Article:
Pictures showed that Alonso sideswiped the wall, and that the wheels remained on the car.
“Our data also confirms that Fernando’s car struck the inside concrete wall, first with its front-right wheel and then with its rear-right. It was a significant lateral impact, resulting in damage to the front upright and axle.
“After the initial impact, the car slid down the wall for about 15 seconds before coming to a halt. All four wheels remained attached to the car, but no damage was sustained by the bodywork or crash structure between the front and rear wheels.”
9 responses to “Alonso crash not caused by any problem with car, says McLaren”
Was he pushing a bit too hard because he wasn’t happy to be giving up the car to Jenson for the afternoon, and therefore not bothered if he broke it?
I know he’s the guy we all love to hate – me included – but I’d credit him with being bigger then that….
I prefer to think Mick forgot to add the smiley face at the end of his comment, right Mick? With a slightly bitter remembrance of Alonso 2007?
I don’t hate him at all, 2007 was a long time ago. And I wasn’t suggesting he binned it on purpose. Merely that a combination of frustration at lack of track time coupled with wanting to be one up on his team mate might have meant he failed to keep the 1 or 2% within the limit that is essential when testing with lack of spare parts and spare time.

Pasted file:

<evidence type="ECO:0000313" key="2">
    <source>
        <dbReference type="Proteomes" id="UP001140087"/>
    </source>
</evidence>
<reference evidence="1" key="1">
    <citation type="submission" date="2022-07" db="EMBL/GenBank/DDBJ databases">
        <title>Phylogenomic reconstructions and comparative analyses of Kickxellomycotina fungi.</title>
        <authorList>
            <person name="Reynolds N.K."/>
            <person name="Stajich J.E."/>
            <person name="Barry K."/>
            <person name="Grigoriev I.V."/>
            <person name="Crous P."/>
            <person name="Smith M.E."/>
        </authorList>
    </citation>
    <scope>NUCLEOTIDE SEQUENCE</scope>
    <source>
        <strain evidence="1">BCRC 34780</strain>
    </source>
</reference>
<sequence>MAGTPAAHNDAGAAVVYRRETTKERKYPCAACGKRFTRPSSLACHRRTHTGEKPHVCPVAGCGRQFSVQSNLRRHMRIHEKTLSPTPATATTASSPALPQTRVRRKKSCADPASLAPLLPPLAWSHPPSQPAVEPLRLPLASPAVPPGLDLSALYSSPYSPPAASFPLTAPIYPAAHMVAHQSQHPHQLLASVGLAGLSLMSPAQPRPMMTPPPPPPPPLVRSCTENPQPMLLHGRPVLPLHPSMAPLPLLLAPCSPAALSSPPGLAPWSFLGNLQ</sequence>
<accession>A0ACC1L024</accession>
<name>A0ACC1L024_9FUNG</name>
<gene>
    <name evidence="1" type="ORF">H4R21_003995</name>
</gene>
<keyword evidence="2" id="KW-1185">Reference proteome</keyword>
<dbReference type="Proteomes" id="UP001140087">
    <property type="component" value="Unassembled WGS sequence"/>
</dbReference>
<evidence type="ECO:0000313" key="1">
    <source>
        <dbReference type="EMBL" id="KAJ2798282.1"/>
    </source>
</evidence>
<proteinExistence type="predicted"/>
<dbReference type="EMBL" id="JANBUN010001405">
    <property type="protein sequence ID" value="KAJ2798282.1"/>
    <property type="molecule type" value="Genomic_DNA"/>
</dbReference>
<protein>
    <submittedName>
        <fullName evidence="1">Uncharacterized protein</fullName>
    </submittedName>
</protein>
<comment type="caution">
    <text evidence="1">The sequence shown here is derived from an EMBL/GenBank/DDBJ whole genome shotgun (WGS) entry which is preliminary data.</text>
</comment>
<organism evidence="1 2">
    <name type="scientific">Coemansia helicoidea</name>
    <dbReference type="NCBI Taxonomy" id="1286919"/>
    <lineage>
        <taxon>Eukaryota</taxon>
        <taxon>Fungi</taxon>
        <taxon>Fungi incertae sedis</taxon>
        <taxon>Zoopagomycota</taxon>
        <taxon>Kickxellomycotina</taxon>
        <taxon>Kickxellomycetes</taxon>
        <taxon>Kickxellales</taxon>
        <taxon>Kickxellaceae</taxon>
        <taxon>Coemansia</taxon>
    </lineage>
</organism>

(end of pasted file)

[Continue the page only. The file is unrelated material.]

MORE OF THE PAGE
Stupid suggestion. Why would he be like that? Both have had little running in the car so it’s only fair to share testing duties on the last day.
The mind boggles that a fan can think this way.
Based on the descriptions & the car damage this does not seem like a big accident by F1 standards, yet Alonso seems to have suffered a pretty significant concussion/injury.
There is clearly something to be learned from this to improve car safety in these circumstances. The lack of damage suggests that no crash structures took the hit so little energy was absorbed.
Agreed, the impact was severe enough to shatter the wheel rim which can be seen shedding along with debris from the wing in the photos of the accident, yet the suspension itself didn’t collapse. As you say, this prevented the side impact structures from doing their job. I think it would have been a very jarring impact as a result.
There is a far bigger story here that we aren’t hearing.
Alonso is wired up to chest monitors and in ICU … not particularly useful for monitoring a concussion.
Since when do “just precautionary tests for concussion” require first aid on the scene, screens around him when being transported to medivac (& BTW, look at the helpers facial expressions), or admission to ICU?
Then there was the circuits official Twitter comment during the lunch break … “It seems that @alo_oficial is ok. We hope that everything’s alright and all ends with just a shock!!”
Vettel said he just steered into the wall, and the trackside photographers said his head was laid to the side before he hit it.